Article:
LONDON — American teenager Missy Franklin set a world record in the 200-meter backstroke Friday for her third gold and fourth medal overall at the London Olympics.
Franklin clocked 2 minutes, 4.06 seconds, 0.75 quicker than the mark set by Kirsty Coventry, of Zimbabwe, at the 2009 world championships in Rome in a now-banned bodysuit.
It was the seventh world record of the games.
“I can’t believe what just happened,” said Franklin, who had dedicated her Olympics to victims of the theater shooting not far from her Colorado home. “In that last 25, I knew I was giving it everything I had because I couldn’t feel my arms and legs and I was just trying to get my hand to the wall as fast I could.”
Anastasia Zueva, of Russia, touched in 2:05.92 to take the silver medal and Elizabeth Beisel, of the United States, finished in 2:06.55 to take bronze.
Fifteen-year-old Katie Ledecky – the youngest member of the U.S. team – nearly broke the world record to win gold in the 800 freestyle, denying Britain’s Rebecca Adlington a repeat before her home fans. Adlington settled for bronze in a race Ledecky dominated from start to finish, falling off record pace only in the last 15 meters.
France won its fourth gold at the pool, its best showing ever, as Florent Manaudou – younger brother of 2004 gold medalist Laure Manaudou – shocked defending Olympic champion and world-record holder Cesar Cielo, of Brazil, in the 50 freestyle.
Manaudou touched in 21.34 and pounded the water out in Lane 7, then got a big hug from his sister as soon as he climbed from the pool. Cullen Jones, of the United States, took silver in 21.54, while Cielo was left with bronze in 21.59. Anthony Ervin, the 2000 Olympic champion who came back from an eight-year retirement, finished fifth after getting off to a poor start.
“I’m tired,” said Cielo, still only 25 but the world’s top sprinter for the past four years. “Age takes its effect.”
Franklin and Ledecky are just getting started.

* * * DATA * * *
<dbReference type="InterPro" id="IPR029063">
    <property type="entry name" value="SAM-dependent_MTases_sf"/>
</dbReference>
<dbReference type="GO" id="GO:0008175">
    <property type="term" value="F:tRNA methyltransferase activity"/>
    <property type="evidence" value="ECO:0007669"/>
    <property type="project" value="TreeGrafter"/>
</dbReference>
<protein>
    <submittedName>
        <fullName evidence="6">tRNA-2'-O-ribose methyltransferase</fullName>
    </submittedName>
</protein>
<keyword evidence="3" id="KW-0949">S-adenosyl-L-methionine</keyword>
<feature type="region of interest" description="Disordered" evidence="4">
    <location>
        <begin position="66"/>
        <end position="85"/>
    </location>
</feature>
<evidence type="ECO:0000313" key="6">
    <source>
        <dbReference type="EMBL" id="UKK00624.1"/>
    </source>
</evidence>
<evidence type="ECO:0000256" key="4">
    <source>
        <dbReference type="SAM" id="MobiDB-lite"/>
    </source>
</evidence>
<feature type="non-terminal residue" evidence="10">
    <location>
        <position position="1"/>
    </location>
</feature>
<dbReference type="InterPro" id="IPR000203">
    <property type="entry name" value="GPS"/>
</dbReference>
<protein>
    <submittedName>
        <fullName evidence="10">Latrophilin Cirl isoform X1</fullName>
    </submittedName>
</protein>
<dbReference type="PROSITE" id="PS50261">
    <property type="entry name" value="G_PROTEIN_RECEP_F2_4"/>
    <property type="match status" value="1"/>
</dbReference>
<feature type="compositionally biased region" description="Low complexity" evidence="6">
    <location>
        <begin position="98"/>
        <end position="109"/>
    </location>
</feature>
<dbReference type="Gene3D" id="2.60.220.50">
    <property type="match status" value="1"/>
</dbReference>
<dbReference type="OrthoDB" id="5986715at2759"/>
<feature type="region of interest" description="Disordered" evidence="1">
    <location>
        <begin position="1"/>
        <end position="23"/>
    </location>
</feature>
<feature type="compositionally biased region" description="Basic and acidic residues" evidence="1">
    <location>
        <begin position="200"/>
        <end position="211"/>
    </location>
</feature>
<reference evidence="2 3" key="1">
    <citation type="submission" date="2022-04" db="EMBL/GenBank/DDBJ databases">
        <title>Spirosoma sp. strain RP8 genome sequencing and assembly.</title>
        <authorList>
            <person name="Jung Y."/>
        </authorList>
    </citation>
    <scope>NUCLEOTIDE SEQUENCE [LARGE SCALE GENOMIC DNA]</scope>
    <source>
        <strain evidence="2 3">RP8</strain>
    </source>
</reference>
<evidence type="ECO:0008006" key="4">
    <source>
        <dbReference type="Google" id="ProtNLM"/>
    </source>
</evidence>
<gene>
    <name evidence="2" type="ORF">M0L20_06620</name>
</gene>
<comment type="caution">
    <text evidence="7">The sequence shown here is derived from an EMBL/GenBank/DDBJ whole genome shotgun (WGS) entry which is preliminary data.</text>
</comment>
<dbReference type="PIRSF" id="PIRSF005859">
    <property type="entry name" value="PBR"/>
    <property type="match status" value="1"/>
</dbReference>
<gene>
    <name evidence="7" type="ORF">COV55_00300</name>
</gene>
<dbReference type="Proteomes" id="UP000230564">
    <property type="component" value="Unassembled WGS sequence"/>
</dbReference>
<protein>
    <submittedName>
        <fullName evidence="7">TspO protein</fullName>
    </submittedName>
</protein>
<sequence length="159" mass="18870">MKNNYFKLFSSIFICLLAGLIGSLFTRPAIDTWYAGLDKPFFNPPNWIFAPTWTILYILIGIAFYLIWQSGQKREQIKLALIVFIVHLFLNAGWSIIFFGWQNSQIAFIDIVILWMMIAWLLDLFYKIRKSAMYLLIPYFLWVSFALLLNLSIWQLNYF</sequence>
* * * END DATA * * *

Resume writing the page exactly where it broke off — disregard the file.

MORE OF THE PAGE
“Missy The Missile” has certainly lived up to her nickname, completing a sweep of the backstroke events.
“I could never dream for it to happen like that,” said Franklin, who also has a bronze in her first Olympics and one more race to go in the 4x100 medley relay.
Ledecky seemingly came out of nowhere to claim a spot on the U.S. team, and she nearly took out a world record in her first Olympics. She was ahead of Adlington’s record pace (8:14.10) from the Beijing Olympics until right at the end, finally tiring just a bit for a time of 8:14.63.
Not to worry. The teenager still has plenty of time to go faster. Mireia Belmonte Garcia, of Spain, was far behind for silver in 8:18.76, while Adlington held on to take bronze at 8:20.32. She burst into tears on the medal stand as the crowd of 17,000 chanted “Becky! Becky! Becky!”
There was no catching Ledecky.
“I really wanted to see what I could do to represent the U.S,” she said.
Ledecky settled for crushing a hallowed American record, Janet Evans’ mark of 8:16.22 set in Tokyo on Aug. 20, 1989 – nearly eight years before Ledecky was born.
“I figured I was going pretty fast,” the teenager said.
Manaudou showed that his big sister wasn’t the only champion swimmer in the family, denying the Americans a sweep of the night’s events.
Jones did manage to take the first individual medal of his career, and vowed to come back even stronger at the 2016 Rio Games.
“I was dreaming in gold and I really wanted to get first, but it wasn’t in the cards this time,” he said. “I’ll have to live with silver, and that’s enough motivation for another four years.”
Ervin seemed flustered by a slight delay in the start because of a woman yelling in the stands. He was slowest off the blocks <0x2014> a crucial miscue in the one-lap dash - and never caught up. He was timed in 21.78, leaving him 0.19 behind Cielo for a spot on the podium.
Still, it’s been quite a journey for the eclectic swimmer, who shared the 50 free title with Gary Hall Jr. at the Sydney Olympics, won a world title the following year, then stunningly walked away from the sport at age 22. Ervin was gone for eight years, selling off his gold medal to aid victims of the Indian Ocean tsunami, playing in a band, finishing college and never staying in one place for too long.
Just one year after coming back, the 31-year-old nearly got another Olympic medal.
“Being here is my own form of redemption,” he said. “What’s next? I’m going to have a nice dinner with my friends and family, people I really care about. Without them, this could not have happened.”